Given psi powers like clairvoyance and telepathy, solving problems of sabotage would be easy, of course. That is, it seems that way at first thought!
g. Far down the tube, MacHeath could see the answering flicker from Harry, a mile and a half away in the darkness.
MacHeath watched the screen again. After a few seconds, he said: "O.K.! Hold it!"
Again the lamp flashed.
"Well, it isn't perfect," MacHeath said, "but it's all we can do from here. We'll have to evacuate the tube to get her in perfect balance. Tell Harry to knock off for the day."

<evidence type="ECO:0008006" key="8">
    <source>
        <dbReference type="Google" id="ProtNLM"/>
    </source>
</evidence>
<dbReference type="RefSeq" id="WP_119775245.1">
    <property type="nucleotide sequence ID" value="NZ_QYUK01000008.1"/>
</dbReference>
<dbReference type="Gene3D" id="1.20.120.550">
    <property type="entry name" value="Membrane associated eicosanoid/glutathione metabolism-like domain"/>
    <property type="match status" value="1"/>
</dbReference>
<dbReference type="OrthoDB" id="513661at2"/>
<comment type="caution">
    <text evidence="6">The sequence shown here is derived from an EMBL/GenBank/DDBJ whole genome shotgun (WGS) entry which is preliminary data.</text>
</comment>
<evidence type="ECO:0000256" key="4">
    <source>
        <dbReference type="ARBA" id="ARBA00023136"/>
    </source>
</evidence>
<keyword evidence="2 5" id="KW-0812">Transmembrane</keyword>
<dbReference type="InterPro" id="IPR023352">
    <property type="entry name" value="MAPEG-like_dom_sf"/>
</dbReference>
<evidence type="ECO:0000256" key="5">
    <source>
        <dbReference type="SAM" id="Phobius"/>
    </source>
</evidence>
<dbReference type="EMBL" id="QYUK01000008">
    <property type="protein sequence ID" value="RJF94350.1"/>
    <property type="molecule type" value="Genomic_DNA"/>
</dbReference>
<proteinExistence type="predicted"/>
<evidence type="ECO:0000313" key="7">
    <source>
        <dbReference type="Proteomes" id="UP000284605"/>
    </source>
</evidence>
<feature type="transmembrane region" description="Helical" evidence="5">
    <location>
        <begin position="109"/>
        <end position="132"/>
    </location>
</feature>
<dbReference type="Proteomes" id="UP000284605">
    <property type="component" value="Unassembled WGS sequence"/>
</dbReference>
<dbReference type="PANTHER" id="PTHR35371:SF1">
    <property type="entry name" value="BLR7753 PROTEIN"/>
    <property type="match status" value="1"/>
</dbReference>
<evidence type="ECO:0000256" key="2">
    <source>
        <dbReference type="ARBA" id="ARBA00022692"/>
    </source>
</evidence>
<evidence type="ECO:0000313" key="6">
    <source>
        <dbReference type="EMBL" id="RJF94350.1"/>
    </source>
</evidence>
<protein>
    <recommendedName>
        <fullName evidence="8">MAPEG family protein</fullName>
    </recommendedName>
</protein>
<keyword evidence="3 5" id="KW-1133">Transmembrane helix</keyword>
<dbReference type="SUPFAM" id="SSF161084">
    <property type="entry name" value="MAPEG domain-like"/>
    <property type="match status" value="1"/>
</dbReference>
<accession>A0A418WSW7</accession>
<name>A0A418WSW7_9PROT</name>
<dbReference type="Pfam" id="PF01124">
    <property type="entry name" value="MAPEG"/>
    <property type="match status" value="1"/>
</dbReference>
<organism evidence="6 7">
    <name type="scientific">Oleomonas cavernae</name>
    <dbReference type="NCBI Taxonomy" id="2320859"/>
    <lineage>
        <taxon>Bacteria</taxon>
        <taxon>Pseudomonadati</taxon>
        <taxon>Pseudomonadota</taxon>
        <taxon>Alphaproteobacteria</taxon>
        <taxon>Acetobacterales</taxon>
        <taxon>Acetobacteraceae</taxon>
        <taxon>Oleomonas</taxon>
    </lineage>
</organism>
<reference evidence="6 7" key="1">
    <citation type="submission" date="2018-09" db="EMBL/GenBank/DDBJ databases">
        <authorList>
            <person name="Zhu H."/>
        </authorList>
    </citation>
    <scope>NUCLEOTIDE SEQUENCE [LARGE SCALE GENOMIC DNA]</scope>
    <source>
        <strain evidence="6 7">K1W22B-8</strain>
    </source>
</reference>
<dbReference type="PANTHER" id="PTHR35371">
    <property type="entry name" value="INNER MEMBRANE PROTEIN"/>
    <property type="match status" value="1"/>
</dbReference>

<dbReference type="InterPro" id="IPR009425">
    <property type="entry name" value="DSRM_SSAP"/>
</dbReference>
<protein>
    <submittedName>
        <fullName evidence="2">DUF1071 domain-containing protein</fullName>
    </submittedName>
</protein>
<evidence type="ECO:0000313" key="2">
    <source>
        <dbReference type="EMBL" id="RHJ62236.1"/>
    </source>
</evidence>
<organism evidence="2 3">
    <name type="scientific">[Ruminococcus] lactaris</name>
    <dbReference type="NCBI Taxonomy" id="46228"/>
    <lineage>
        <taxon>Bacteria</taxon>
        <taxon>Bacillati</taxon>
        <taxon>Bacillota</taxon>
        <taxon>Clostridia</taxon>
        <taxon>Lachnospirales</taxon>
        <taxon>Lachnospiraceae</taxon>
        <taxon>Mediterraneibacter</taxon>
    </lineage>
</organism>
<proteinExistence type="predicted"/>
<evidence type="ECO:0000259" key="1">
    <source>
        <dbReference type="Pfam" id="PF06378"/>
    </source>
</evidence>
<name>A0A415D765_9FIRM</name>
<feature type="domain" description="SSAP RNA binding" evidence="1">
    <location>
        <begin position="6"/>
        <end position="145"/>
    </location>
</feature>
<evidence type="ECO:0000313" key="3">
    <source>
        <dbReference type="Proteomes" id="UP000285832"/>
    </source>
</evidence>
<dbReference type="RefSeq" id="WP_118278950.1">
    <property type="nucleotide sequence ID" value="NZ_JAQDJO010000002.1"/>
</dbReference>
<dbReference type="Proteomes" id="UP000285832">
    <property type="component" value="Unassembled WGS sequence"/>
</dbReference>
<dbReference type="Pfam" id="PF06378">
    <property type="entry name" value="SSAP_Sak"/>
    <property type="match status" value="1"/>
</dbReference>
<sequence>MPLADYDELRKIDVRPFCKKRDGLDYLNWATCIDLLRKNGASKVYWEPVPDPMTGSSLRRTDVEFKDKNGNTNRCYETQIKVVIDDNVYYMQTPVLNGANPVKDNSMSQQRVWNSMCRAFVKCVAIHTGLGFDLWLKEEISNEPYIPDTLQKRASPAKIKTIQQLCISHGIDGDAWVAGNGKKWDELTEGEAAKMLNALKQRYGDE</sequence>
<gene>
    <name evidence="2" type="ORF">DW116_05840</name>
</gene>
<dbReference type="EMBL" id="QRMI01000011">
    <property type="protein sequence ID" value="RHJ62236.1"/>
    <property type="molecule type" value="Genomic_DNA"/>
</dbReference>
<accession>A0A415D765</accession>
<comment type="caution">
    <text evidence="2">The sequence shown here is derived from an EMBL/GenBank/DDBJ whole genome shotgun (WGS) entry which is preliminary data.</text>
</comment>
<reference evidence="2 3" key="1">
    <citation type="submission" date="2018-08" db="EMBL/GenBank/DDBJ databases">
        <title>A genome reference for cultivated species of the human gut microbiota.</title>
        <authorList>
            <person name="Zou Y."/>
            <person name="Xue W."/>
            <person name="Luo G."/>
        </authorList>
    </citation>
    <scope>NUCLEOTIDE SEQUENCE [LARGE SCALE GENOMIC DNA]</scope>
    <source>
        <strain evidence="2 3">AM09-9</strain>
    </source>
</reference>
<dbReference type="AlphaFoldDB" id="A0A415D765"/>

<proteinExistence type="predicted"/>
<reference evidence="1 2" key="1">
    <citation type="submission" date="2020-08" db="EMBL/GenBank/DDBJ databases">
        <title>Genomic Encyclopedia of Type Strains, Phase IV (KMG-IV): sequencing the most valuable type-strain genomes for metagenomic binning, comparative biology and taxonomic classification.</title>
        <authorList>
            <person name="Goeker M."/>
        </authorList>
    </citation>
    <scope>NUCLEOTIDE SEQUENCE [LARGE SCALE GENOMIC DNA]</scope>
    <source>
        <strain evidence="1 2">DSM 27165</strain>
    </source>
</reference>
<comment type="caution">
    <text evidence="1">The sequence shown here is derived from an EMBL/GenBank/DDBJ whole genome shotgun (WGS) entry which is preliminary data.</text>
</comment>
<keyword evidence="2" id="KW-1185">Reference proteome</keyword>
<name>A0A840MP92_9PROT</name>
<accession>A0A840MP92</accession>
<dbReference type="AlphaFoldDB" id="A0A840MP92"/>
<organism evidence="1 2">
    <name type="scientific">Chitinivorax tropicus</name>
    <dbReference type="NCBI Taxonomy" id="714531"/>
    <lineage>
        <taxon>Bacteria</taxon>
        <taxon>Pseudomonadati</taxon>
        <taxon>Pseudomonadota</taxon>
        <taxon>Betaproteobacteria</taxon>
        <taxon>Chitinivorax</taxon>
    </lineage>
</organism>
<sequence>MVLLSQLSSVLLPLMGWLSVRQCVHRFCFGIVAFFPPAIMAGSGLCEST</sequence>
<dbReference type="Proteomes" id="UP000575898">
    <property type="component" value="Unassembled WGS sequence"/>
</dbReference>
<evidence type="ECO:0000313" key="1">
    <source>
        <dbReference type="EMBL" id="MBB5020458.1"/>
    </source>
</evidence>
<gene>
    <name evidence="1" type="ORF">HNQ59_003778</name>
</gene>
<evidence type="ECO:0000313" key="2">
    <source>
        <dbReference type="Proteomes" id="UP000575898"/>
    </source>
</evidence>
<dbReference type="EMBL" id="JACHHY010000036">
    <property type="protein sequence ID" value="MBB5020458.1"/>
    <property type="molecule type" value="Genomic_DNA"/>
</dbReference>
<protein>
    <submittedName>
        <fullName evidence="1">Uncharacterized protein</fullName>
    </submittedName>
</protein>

While the welcome message was being flashed, MacHeath shut off the testing instruments and disconnected them. It was possible to compensate a little for the testing equipment, but a telephone, or even an electric flashlight, would simply add to the burden.
Bill Griffin shoved down the key on the lamp he was holding and locked it into place. The shutters remained open, and the lamp shed a beam of white light along the shining walls of the cylindrical tube. "How much longer do you figure it'll take, Dave?" he asked.
"Another shift, at least," said MacHeath, picking up the compact
A sci-fi story about a group of telepaths investigating the sabotage going on at a particle accelerator that is impossible to prove is anything but accidental. No one, including the Russki spy, is sabotaging the project, so what's going on?
If you can buy such skilled telepaths, the story is an interesting comment on the psychology of science.